COZY NEWSLETTER #30 July, 1990

Published quarterly (Jan. , April, July, Oct. ) by:

Co-Z Development Corp.
2046 No. 63rd Place
Mesa, AZ 85205
(602) 981-6401

Subscription $7.50/year


Cozy builders will need newsletters #4 - #30, and a current subscription to the Cozy Newsletter. The earlier issues contain most of the design changes and corrections. Other issues contain building hints, builders' letters, safety recommendations, first flight reports, changes in suppliers, and other information helpful to builders. The newsletter is our principle means of builder support and communication. We also answer telephone calls whenever we are here, and personal letters, but please enclose a stamped, self addressed envelope if you desire a reply. If you have news, suggestions, or experiences which you think would be of interest to other builders, write to us and we will publish your letter (if it isn't too long).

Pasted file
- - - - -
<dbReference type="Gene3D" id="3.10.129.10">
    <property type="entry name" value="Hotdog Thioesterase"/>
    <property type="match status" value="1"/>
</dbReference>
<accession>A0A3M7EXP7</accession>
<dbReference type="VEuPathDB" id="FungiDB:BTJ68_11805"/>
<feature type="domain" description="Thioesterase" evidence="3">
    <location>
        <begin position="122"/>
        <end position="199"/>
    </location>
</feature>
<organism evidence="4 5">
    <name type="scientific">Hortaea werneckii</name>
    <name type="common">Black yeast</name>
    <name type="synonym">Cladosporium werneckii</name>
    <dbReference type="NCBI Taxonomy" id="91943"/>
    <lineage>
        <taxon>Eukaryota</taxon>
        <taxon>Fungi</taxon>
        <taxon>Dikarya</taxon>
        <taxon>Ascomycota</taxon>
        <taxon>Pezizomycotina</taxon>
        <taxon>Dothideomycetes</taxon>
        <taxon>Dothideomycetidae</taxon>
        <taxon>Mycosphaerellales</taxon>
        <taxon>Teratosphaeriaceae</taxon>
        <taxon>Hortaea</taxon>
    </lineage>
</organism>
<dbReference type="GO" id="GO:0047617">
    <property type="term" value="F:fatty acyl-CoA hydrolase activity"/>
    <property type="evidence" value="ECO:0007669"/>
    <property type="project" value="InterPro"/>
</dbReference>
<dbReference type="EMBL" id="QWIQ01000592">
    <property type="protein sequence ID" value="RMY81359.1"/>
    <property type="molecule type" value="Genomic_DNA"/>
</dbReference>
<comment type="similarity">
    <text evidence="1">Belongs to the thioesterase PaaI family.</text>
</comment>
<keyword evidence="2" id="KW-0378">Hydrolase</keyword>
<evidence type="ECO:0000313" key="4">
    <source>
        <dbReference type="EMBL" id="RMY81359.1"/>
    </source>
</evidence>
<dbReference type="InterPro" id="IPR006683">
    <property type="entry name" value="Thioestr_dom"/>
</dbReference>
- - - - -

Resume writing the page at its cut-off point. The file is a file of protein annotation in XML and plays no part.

We are planning to fly our prototype Cozy, N22CZ, back to Oshkosh this year. It first appeared there in 1982, but has been somewhat neglected ever since we started building the Mark IV in 1986. We plan to arrive a couple of days before the opening on Friday, to avoid the heavy traffic and to try to save space for Cozys to park together, just south of the old main gate to the flight line and the homebuilt headquarters. We probably won’t be at the airplane every day, all day, but will plan to be there every day from 1 PM to 2 PM or later to meet builders and answer questions. There is one exception, on Monday, July 30th, when we have a forum scheduled in Tent #3. Please check the schedule, to make sure there are no last-minute changes. Last year, everyone enjoyed hearing the experiences of those already flying, so we will repeat this again this year .I would also like to discuss the process of designing a new aircraft and auto engine conversions.